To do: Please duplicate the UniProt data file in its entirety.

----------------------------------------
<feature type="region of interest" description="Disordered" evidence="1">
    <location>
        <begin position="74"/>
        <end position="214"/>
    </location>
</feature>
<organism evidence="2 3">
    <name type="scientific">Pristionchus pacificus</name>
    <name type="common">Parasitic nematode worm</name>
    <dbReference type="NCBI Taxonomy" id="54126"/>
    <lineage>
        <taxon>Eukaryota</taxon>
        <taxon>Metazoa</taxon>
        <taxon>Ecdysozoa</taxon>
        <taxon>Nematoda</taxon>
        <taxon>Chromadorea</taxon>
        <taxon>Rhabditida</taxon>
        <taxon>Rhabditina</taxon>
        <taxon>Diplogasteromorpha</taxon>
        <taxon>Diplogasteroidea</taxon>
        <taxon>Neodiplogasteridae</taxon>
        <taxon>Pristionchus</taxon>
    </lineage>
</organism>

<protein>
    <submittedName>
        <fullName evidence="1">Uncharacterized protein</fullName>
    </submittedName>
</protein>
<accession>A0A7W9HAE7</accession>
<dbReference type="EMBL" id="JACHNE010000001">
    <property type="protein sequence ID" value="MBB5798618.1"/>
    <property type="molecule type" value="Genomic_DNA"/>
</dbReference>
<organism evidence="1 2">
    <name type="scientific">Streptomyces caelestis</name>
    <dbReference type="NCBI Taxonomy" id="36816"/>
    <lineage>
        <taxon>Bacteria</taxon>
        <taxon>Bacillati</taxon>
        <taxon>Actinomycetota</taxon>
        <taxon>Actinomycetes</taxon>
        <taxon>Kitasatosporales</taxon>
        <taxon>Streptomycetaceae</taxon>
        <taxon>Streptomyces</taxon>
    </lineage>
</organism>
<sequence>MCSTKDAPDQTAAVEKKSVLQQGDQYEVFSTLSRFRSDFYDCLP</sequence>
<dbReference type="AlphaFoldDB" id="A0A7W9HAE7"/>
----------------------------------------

<feature type="region of interest" description="Disordered" evidence="1">
    <location>
        <begin position="74"/>
        <end position="214"/>
    </location>
</feature>
<organism evidence="2 3">
    <name type="scientific">Pristionchus pacificus</name>
    <name type="common">Parasitic nematode worm</name>
    <dbReference type="NCBI Taxonomy" id="54126"/>
    <lineage>
        <taxon>Eukaryota</taxon>
        <taxon>Metazoa</taxon>
        <taxon>Ecdysozoa</taxon>
        <taxon>Nematoda</taxon>
        <taxon>Chromadorea</taxon>
        <taxon>Rhabditida</taxon>
        <taxon>Rhabditina</taxon>
        <taxon>Diplogasteromorpha</taxon>
        <taxon>Diplogasteroidea</taxon>
        <taxon>Neodiplogasteridae</taxon>
        <taxon>Pristionchus</taxon>
    </lineage>
</organism>

<protein>
    <submittedName>
        <fullName evidence="1">Uncharacterized protein</fullName>
    </submittedName>
</protein>
<accession>A0A7W9HAE7</accession>
<dbReference type="EMBL" id="JACHNE010000001">
    <property type="protein sequence ID" value="MBB5798618.1"/>
    <property type="molecule type" value="Genomic_DNA"/>
</dbReference>
<organism evidence="1 2">
    <name type="scientific">Streptomyces caelestis</name>
    <dbReference type="NCBI Taxonomy" id="36816"/>
    <lineage>
        <taxon>Bacteria</taxon>
        <taxon>Bacillati</taxon>
        <taxon>Actinomycetota</taxon>
        <taxon>Actinomycetes</taxon>
        <taxon>Kitasatosporales</taxon>
        <taxon>Streptomycetaceae</taxon>
        <taxon>Streptomyces</taxon>
    </lineage>
</organism>
<sequence>MCSTKDAPDQTAAVEKKSVLQQGDQYEVFSTLSRFRSDFYDCLP</sequence>
<dbReference type="AlphaFoldDB" id="A0A7W9HAE7"/>